The cult 1997 musical Side Show is back on Broadway, and this time around it is a sure-fire unqualified hit. 60% rewritten, the power ballads are still all there, while other songs have been cut and many others added. Relationships are better defined. Characters no longer just make irrational decisions. And what you now have is a tightly focused musical comedy drama of the first order where everything happens for a reason.
In short, I just loved this revisal — or rewrite as it is. From sets to performers to the best orchestrations currently on Broadway, it is a thrilling evening of theater. While it deals with dark material, the show itself is never dark, rather it teams with a spirit and enthusiasm that keeps you spellbound throughout.
For the uninitiated, the musical tells the story of Daisy and Violet Hilton, conjoined twins who escape an abusive sideshow background to become vaudeville and eventual movie stars during the depression. To convolute things, there is a kind-hearted choreographer who may or may not be in love with Violet (who longs for romance) and an agent who very much is in love with Daisy (who longs for fame) but with strings attached. Like the best of musicals, there are choices to be made, and the audience sees the result coming long before our characters do, making the ultimate result both thrilling and heartbreaking. The show ends long before exploring the twins eventual life circumstances. I’ll leave that to your own google search, because what comes after this musical is as fascinating as what occurs herein.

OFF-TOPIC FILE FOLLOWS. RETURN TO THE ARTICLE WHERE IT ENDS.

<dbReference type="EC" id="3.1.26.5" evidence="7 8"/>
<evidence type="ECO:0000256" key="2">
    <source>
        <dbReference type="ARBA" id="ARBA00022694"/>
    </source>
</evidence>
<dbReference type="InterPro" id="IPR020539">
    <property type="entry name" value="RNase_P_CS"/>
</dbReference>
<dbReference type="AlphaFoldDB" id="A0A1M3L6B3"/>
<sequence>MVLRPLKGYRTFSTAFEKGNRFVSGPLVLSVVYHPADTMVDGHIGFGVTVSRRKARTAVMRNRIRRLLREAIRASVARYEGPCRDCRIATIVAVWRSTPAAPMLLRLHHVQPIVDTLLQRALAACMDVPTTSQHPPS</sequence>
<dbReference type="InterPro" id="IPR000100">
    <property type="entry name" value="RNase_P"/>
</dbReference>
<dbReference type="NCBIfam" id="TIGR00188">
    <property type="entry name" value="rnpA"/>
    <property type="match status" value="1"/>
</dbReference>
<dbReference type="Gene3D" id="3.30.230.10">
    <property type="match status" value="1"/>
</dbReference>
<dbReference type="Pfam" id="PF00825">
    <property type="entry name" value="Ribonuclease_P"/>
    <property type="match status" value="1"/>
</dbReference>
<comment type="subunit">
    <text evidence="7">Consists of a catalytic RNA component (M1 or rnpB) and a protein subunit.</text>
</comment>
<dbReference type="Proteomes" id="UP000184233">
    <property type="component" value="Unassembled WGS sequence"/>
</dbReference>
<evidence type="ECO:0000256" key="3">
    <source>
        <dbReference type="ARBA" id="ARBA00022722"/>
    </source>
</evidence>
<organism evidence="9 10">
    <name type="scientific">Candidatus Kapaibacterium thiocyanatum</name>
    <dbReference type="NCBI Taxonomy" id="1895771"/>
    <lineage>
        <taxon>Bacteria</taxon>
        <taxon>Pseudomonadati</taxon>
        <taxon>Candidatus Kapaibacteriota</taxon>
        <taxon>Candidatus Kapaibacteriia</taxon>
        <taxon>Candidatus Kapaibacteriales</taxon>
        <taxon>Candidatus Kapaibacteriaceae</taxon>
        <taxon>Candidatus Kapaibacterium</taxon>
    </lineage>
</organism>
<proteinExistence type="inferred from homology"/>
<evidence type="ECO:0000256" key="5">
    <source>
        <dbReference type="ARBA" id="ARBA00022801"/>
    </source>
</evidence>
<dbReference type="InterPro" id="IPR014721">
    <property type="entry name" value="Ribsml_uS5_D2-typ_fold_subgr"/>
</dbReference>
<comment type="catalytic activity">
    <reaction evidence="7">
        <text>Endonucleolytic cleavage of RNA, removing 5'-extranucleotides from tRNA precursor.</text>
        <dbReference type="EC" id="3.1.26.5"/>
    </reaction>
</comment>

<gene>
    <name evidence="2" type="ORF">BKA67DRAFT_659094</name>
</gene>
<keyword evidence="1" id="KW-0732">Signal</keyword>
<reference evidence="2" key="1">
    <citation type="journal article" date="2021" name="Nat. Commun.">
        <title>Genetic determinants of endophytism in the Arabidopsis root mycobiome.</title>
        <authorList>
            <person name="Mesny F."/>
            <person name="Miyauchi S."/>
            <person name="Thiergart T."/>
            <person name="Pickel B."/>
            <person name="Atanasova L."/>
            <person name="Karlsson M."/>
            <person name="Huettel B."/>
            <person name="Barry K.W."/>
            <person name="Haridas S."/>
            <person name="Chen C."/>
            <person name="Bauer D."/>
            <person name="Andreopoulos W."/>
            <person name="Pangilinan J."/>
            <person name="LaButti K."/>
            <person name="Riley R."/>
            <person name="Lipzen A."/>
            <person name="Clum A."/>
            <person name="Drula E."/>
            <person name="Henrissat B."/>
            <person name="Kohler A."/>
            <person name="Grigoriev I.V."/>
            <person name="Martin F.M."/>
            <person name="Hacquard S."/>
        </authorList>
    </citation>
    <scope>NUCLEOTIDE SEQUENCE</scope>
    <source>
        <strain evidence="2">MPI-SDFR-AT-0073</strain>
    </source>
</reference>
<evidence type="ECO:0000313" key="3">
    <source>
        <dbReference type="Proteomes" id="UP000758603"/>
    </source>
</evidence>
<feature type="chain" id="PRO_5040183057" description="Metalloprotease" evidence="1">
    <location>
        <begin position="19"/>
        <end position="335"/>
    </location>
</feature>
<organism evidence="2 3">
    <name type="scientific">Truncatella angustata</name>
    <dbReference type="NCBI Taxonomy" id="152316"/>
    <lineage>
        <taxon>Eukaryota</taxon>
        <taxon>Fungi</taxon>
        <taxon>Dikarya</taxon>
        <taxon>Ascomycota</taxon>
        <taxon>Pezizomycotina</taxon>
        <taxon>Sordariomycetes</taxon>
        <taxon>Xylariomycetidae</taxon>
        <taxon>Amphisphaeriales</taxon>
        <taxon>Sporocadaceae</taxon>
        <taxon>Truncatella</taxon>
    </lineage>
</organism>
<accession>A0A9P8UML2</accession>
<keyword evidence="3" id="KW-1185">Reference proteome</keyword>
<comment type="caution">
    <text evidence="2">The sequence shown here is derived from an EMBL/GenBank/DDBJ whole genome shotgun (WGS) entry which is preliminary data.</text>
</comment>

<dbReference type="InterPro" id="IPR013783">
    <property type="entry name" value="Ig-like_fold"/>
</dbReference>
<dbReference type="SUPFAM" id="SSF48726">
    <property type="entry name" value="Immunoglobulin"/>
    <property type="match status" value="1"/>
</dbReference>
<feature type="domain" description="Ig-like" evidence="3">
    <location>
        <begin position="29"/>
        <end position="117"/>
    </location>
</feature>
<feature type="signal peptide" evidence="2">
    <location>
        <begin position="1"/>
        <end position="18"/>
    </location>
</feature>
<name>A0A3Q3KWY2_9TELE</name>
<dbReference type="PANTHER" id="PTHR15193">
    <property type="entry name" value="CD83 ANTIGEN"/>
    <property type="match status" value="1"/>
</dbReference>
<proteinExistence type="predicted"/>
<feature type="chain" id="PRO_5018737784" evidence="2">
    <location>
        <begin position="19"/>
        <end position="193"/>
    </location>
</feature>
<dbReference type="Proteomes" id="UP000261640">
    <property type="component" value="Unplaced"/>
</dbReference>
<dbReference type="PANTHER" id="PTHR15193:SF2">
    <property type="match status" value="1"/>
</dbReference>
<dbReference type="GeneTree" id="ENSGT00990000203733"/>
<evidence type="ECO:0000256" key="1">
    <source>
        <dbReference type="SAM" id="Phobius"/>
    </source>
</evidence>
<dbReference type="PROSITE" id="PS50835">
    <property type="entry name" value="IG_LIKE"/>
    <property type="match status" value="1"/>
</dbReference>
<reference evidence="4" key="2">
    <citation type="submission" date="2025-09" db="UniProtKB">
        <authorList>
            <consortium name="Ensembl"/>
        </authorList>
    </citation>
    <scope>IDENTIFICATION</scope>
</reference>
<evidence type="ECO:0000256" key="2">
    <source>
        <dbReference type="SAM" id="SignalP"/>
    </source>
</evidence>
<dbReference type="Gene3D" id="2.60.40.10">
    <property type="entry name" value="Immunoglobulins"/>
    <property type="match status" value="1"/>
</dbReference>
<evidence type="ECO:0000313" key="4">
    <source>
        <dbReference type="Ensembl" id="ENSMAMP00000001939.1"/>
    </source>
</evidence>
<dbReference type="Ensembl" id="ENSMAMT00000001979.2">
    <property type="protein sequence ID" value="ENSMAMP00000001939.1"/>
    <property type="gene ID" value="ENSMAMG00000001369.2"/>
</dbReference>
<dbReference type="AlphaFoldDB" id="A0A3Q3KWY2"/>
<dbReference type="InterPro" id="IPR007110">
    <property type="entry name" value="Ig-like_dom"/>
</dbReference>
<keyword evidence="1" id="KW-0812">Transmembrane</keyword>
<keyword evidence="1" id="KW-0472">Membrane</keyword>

Erin Davie and Emily Padgett play Violet and Daisy, and their voices simply soar performing the Krieger score. They are able to convey two very different personalities, while sharing the simpatico that is so necessary in those roles. Clear-voiced Ryan Silverman plays the agent, Terry, and the dewey-eyed Matthew Hydzik plays Buddy, and gets in on some of the singing and dancing in the new numbers created for this revisal. David St Louis is simply stellar as Jake (his “You Should be Loved” is a bonafide show stopper). The entire ensemble plays multiple roles with skill and amazing vocal talent.
Easily half of the original score has been discarded, and new numbers re-written — and its all for the better in each instance: the songs work better, are less ensemble-bound, and allow clearer delineation of the characters. Some of them are better in every way — “Stuck with You”, the Act II opener comes to mind. Instead of a big vaudeville burlesque number (the original production’s “Rare Songbirds on Display”) you get rehearsal and then production of an upbeat number involving the girls, Buddy, and another male ensemble member (who later plays a much more important part in explaining Buddy’s ambivalence toward marriage) It is a superb substitution, and the execution is gut-wrenching and every bit musical comedy at the same time. The abysmal “Tunnel of Love” from the original is gone, with the melody reworked into the later “Wedding Show” in this one.
Intermission now comes in a different place, and clearly draws a line between leaving the side show, and their future lives away from there. Every single number lands on both an entertainment as well as a dramatic level — and the audience leaves feeling both emotionally drained as well as exhilarated.
Orchestrations are remarkable — I might go so far to say that they are the best current orchestrations on Broadway. With a driving force that pushes the show forward, as if to a pounding heartbeat, the instrumentation propels the action and never gets in the way when not necessary to do so. Kudos to UM grad Greg Jarrett who conducted my performance.
Don’t hesitate to get tickets to Side Show — an evening of musical theater that you will not soon forget. And when you purchase tickets, keep in mind that the St. James Theatre is humongous. For this production lower and closer is better.
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